How many years ago?

This was when I came to Canada, so twenty years ago. It was the first or second year I was in Canada. Yes, the first year, I think. Diving was just a step away from taking photos underwater. I photographed on land and I thought about how it could be combined. I bought my first gear and started making the first attempts at photographing and filming under water.

And now you photograph sharks and film crocodiles.

It happened completely by accident. I subscribed to two diving magazines, looked at the photos of professional photographers and places where to dive. Coincidentally, during one month there was an article in two separate magazines about a place called Cocos Island. There were beautiful pictures. I found out that the island is by Costa Rica and it's very hard to get there. The journey by boat is about 36 hours to this uninhabited island. Only 4 boats operate on site. One can buy a cabin and dive there. For me at that time, a completely inaccessible affair. One important part of the ship's equipment is a submarine. An hour in the submarine cost about $ 2800, if I remember correctly. National Geographic and all major televisions rent this submarine boat for research and shooting.

Obviously, you managed to get there...

I really wanted to get there, but I didn't know how. So I kept sending emails and calling everywhere. I found out who owned the ship. It was a big group named Undersea Hunter. I tried to contact them for three months. They always went to the island for ten days and then went back to their offices. They switched in one day and then went back.

There was no one in the office answering emails and phones. Everything was booked online. Once I happened to call and the captain of one of the boats picked up the phone. I told him that my dream is to go there, but unfortunately I do not have the money to buy a cabin. I told him everything I know about the place, how I studied everything about the marine species that live there, and about everything that is there. He listened to me and slightly jokingly told me that if I became a dive master, which was one diving qualification higher than I had, and if I learned basic Spanish, he would give me a job on his boat for ten days. He said if I paid the flight ticket, I could come and help the divers and in the kitchen. In my free time I could dive.

He threw down the gauntlet!

He probably didn't believe I would do it, but I flew to the Bahamas, where I did the diving exams and hired a Spanish teacher. I called him about fourteen days before I got there, saying I was ready to go. I had a ticket to Costa Rica where I wanted to board his boat. Upon arrival, I found out that there are seven cabins on the boat and three of them were occupied by tourists. In the other four, the National Geographic team would be filming a document for 10 days. Within a few days, all of us became friends. Then maybe it was the work of fate. During the second half of our trip, one of the cameraman's assistants became ill, could not dive, and I offered to help. I knew how to use a camera and I had diving exams, so they gave me a chance. That's how our first, but not the last, cooperation began.

When you dive with sharks, are you not afraid?

I am not afraid of sharks, but I have a great respect for them. When people respect and behave in harmony with nature, when they don't bring things like bait in the water and they don't provoke them, they are calm. Sometimes it's not even easy to film them, because they're very scared. For example, filming a hammerhead, my favorite shark, often requires holding you breath in to avoid producing bubbles, because even those scare him and he will not swim close to you. I do not think sharks are particularly dangerous. But with crocodiles it's completely different, they are unpredictable in many ways. I have a greater fear of them, and I am very careful, because it has happened to me in the past that we were filming in the shallows and a crocodile came. I was filming it, not paying attention, and another one came. He swam over my knees as I was kneeling, and suddenly decided to rest. He stood with his legs and tail on me with his entire weight. The water became turbid, because he dug into the sand. We couldn't tell if he was wrapped around me. Where his head was and how long it would take. It was the longest 45 seconds in life. He then rose and swam away again.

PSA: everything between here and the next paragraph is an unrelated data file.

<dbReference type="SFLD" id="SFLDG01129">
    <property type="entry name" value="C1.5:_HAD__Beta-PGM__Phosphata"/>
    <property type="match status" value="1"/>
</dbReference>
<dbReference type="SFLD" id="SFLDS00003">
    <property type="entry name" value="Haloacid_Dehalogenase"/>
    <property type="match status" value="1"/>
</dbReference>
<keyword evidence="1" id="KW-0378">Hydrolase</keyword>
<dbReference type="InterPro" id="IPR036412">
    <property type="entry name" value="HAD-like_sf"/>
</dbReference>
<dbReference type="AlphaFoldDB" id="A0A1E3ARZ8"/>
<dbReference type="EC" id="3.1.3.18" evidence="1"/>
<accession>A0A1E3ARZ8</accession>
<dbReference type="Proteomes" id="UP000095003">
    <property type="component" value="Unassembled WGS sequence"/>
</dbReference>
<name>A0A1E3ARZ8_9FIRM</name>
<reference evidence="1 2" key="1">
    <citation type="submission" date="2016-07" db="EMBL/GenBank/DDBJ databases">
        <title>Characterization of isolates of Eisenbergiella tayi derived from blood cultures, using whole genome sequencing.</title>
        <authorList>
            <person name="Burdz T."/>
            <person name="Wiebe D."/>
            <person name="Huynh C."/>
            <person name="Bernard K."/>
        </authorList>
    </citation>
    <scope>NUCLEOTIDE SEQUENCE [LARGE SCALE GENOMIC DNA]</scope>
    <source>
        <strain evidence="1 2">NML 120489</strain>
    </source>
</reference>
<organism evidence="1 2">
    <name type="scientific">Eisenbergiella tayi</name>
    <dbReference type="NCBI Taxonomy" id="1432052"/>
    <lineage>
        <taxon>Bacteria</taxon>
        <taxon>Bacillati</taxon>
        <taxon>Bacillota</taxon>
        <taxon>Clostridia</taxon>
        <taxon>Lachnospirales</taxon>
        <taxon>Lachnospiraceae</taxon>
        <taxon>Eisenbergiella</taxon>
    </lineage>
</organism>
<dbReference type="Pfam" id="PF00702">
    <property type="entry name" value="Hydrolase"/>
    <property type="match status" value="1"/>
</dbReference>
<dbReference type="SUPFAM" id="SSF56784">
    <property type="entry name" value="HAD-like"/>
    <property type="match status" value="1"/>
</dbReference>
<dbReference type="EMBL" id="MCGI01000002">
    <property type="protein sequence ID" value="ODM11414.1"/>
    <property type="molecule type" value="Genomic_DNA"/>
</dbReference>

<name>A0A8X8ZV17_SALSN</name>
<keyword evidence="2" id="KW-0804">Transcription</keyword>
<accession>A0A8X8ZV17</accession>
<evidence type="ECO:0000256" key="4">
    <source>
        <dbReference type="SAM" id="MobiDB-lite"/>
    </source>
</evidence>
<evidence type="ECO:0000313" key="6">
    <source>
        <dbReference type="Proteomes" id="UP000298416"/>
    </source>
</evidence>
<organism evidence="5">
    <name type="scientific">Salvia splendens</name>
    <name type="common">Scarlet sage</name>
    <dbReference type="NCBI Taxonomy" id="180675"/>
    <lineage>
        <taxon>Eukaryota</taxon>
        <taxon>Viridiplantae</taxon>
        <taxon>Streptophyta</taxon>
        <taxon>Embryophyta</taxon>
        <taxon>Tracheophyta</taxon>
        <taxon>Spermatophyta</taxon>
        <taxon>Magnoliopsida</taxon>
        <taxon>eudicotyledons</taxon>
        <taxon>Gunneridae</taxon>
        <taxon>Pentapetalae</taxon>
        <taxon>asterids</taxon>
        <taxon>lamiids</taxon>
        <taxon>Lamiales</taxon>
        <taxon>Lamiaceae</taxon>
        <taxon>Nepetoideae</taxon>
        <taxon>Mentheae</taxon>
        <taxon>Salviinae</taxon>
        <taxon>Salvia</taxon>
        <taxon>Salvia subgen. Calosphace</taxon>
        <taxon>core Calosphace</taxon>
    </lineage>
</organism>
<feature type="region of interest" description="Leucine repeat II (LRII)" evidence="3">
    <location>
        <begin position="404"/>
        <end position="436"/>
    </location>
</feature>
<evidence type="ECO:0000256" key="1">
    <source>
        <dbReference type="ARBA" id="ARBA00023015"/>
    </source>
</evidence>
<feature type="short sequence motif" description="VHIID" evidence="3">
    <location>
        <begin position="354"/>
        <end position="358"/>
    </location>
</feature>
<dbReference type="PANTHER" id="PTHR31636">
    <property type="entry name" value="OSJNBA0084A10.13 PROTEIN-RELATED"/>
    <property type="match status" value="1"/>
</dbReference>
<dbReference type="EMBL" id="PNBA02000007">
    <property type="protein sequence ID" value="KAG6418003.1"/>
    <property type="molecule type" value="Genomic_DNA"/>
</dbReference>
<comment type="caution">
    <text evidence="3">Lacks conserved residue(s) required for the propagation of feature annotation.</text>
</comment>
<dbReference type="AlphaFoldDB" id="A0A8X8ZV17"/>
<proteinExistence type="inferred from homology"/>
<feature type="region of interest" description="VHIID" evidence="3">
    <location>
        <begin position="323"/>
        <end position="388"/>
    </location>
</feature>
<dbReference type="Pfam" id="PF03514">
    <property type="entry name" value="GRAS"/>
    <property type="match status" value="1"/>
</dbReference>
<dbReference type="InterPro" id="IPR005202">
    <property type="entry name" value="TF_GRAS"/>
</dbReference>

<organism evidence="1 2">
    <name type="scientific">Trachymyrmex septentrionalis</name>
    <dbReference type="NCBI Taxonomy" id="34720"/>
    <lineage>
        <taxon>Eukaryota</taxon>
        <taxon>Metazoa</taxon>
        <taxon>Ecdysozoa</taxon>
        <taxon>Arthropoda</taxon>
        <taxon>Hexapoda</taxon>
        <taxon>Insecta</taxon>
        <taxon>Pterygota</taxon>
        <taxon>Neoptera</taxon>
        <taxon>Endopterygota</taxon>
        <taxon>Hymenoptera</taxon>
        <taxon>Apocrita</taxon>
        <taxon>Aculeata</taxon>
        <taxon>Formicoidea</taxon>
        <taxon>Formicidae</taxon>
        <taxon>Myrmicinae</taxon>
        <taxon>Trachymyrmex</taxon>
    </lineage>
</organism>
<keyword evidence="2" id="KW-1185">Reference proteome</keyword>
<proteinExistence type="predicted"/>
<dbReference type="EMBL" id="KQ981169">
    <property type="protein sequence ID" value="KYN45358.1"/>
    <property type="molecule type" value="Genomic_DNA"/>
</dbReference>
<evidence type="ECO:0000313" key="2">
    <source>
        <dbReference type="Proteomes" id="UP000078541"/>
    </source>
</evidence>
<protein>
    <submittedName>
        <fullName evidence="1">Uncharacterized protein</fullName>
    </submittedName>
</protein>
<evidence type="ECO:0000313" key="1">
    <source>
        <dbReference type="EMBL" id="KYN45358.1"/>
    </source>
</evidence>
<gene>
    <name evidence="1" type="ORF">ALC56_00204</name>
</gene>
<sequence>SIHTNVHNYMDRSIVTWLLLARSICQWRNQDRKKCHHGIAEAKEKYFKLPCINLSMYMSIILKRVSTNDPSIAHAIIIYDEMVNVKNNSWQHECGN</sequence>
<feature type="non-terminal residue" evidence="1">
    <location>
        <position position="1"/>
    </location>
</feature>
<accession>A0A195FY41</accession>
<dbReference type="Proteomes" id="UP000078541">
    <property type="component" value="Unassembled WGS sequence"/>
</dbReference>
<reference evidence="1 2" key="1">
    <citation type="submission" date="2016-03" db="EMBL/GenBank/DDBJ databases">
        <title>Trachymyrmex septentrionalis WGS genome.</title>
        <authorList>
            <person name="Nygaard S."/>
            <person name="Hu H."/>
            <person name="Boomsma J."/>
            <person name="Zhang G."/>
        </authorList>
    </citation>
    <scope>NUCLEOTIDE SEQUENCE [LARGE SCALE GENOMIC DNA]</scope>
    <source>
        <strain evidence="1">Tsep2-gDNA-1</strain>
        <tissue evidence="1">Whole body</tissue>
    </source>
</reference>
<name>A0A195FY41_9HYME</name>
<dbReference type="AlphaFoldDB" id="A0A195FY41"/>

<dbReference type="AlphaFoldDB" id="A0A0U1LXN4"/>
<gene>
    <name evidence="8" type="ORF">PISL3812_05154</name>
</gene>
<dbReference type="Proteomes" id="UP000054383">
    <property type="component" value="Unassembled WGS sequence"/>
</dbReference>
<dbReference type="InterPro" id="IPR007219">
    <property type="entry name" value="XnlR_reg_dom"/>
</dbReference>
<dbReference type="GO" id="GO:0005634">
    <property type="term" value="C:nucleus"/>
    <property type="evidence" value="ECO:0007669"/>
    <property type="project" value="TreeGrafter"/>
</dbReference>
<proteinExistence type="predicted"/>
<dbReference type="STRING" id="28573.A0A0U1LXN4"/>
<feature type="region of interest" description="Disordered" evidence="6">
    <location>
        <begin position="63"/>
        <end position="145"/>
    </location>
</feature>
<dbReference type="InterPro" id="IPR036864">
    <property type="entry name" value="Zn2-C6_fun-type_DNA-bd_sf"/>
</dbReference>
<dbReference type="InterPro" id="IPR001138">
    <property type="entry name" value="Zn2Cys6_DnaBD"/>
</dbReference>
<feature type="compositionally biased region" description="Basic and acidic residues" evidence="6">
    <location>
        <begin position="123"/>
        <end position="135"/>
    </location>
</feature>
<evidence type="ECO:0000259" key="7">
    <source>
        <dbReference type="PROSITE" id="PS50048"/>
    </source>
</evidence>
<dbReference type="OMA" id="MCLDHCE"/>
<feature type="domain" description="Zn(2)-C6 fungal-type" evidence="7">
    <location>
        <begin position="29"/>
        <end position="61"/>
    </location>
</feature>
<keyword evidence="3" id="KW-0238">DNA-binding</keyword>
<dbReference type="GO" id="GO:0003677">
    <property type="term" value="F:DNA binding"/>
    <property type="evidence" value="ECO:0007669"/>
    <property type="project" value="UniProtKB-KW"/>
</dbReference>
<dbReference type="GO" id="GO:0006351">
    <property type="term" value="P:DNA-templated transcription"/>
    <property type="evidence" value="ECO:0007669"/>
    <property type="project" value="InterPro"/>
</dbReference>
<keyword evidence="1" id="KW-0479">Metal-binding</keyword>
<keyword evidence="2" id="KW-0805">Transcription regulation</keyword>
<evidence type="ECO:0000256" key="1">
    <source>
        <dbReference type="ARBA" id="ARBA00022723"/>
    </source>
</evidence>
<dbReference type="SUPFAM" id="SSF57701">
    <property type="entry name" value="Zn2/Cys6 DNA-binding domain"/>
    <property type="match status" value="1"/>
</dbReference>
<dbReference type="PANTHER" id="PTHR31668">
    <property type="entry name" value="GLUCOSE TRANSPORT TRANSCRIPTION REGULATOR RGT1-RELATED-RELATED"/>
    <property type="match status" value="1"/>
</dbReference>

Have you ever suffered any injuries?

I was once bitten by a grouper, a fish. It was more or less my fault because I was looking out for sharks and didn't pay attention to the groupers that were present. It was during one of my first shootings, where bait was used to lure a shark. In the beginning we did it a lot and now I try to avoid it during shooting because I think feeding is a bit against nature. Predominantly, the predators then wander. They see the bait, they swim around you, find where the bait is, and sometimes they bite. I saw them bite a colleague of mine in his hand. Luckily, I was only bitten by a grouper. There was blood, but it is a myth that sharks go after blood. No shark was interested in me bleeding there.

Prodej funkcionalistické vily Praha - 360m
Prodej funkcionalistické vily Praha - 360m, Praha 8

How did you start working for the organization Sea Shepherd?

I joined Sea Shepherd just when I was on Cocos Island. During the shooting, I managed to get into the submarine. We sank to the bottom of the ocean, roughly to a depth of eleven hundred feet, where it is completely dark. Only a few white crabs and various luminous microorganisms live there. The lights are turned on and you look at the ocean bed. We were at one of the most remote places on the planet. When we were at the bottom of the sea, we shone the light around and looked at what was there, and I suddenly saw a can of beer. At such a depth and in such a remote place! For me, it was the first awakening that the oceans should probably be helped. Then it continued. In five, six years I went back to dive to the places where I had already been, and I saw dramatic changes in the ocean. Even in the number of coral, fish and sharks. Wherever we had dived with fifty sharks, they were now barely three. Corals were dying. It was wrong, dying marine life and plastic in the water.